Many vendors often claim to have redundancy, but they still show single points of failure that can be exposed and cause extended downtime.

Having multiple pieces of hardware is all well and good, but what is truly important is that these pieces are interchangeable with no customer impact, otherwise known as immediate failover. Many vendors claim to have standby servers or equipment, but it will take hours or days for that new equipment to come online.

  • Tip: Ask your vendors to prove that they have complete redundancy of all components and that they regularly test the failover.

Monitoring

At a private cloud data center, it’s important to have proactive monitoring and alerting in place with adequately trained professional IT staff that are familiar with the applications and services. This helps ensure that any issue or degradation is identified early and resolved quickly before any customer impact. Issues will happen; hard drives fail and network issues are common, but in almost all cases there are early warning signs.

  • Tip: Ask your vendors to describe their data center monitoring and alerting procedures.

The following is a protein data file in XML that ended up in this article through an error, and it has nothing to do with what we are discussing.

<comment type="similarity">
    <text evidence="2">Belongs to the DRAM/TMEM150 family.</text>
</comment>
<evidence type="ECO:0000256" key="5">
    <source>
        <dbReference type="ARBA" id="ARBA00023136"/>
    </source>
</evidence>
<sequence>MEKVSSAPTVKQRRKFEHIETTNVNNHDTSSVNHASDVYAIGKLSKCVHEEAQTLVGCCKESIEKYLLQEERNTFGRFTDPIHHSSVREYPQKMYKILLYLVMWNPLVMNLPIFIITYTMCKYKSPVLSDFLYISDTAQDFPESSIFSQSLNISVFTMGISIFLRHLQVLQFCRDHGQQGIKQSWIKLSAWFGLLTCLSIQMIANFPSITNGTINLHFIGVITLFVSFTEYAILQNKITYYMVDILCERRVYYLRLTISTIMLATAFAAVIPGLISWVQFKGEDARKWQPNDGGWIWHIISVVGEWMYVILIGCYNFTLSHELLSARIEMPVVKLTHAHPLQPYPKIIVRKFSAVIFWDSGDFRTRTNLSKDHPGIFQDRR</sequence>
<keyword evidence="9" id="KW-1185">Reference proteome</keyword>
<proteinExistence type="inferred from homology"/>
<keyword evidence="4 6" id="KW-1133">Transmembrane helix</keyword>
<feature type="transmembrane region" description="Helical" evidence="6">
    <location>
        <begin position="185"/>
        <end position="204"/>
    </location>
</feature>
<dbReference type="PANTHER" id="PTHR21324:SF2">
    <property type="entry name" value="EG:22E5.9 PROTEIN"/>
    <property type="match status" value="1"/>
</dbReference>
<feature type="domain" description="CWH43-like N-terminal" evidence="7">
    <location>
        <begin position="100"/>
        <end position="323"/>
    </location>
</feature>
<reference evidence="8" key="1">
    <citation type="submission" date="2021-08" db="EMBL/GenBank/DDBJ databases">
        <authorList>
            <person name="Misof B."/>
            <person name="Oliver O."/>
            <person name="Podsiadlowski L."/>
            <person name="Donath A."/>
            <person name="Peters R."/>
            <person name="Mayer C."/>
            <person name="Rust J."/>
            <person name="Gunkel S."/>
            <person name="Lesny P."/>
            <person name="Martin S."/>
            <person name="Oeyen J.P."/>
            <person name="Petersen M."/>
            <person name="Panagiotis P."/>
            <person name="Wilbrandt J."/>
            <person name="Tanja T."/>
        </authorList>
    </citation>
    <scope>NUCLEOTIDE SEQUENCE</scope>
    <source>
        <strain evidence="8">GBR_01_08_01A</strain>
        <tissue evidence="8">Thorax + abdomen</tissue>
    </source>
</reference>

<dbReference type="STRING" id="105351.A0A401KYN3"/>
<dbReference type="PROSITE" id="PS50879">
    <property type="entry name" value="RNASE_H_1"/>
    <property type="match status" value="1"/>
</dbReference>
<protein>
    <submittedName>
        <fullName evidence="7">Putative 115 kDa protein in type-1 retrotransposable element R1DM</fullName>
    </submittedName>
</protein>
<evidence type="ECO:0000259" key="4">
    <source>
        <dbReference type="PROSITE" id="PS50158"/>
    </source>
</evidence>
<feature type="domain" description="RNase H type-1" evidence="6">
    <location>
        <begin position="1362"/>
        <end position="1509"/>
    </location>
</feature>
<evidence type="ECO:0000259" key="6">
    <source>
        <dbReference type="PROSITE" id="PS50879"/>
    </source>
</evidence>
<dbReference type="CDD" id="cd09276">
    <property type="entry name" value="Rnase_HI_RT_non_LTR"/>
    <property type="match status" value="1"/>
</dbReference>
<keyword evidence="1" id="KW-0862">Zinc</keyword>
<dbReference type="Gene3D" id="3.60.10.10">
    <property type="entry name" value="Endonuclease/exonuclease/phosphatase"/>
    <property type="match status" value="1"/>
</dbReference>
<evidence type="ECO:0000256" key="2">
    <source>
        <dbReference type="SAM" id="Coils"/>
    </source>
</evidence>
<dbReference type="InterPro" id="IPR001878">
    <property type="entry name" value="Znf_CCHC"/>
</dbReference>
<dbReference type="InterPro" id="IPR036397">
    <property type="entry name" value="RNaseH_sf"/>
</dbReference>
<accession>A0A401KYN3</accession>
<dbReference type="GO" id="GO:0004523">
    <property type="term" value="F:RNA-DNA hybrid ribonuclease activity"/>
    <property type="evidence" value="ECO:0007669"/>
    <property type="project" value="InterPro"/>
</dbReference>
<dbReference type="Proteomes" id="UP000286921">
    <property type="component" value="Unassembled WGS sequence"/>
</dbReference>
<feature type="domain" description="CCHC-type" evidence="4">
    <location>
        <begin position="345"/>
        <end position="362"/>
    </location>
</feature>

–          Chris Seib, Co-Founder & CTO, InstaMed

Click here to read True Availability: Part 2, featuring more best practices for disaster recovery, business continuity and security.

 


The views expressed within posted comments do not necessarily reflect the views or opinions of InstaMed.

  1. As a non-IT trained person in pediatric medical environment responsible for disaster recovery and security policies and, with strong contracted IT support, co-managing on-site computers/network, I am currently reading everything I can on disaster recover, security and cloud computing. I find this article helpful. We are watching cloud computing evolution very closely so we can determine when it is “mature” enough to trust to handle PHI. Keep info coming!